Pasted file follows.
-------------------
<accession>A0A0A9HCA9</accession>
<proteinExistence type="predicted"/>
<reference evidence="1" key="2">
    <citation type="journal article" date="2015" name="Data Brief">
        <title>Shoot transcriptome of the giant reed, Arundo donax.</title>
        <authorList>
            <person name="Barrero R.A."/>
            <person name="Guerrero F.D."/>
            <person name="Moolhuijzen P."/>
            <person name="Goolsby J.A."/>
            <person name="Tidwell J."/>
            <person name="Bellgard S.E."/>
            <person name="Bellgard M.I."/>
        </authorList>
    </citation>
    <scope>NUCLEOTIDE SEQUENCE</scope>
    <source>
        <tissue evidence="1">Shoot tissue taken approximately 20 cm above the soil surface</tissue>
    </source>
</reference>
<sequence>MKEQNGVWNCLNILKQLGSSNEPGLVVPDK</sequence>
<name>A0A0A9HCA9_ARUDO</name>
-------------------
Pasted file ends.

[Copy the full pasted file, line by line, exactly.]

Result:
<accession>A0A0A9HCA9</accession>
<proteinExistence type="predicted"/>
<reference evidence="1" key="2">
    <citation type="journal article" date="2015" name="Data Brief">
        <title>Shoot transcriptome of the giant reed, Arundo donax.</title>
        <authorList>
            <person name="Barrero R.A."/>
            <person name="Guerrero F.D."/>
            <person name="Moolhuijzen P."/>
            <person name="Goolsby J.A."/>
            <person name="Tidwell J."/>
            <person name="Bellgard S.E."/>
            <person name="Bellgard M.I."/>
        </authorList>
    </citation>
    <scope>NUCLEOTIDE SEQUENCE</scope>
    <source>
        <tissue evidence="1">Shoot tissue taken approximately 20 cm above the soil surface</tissue>
    </source>
</reference>
<sequence>MKEQNGVWNCLNILKQLGSSNEPGLVVPDK</sequence>
<name>A0A0A9HCA9_ARUDO</name>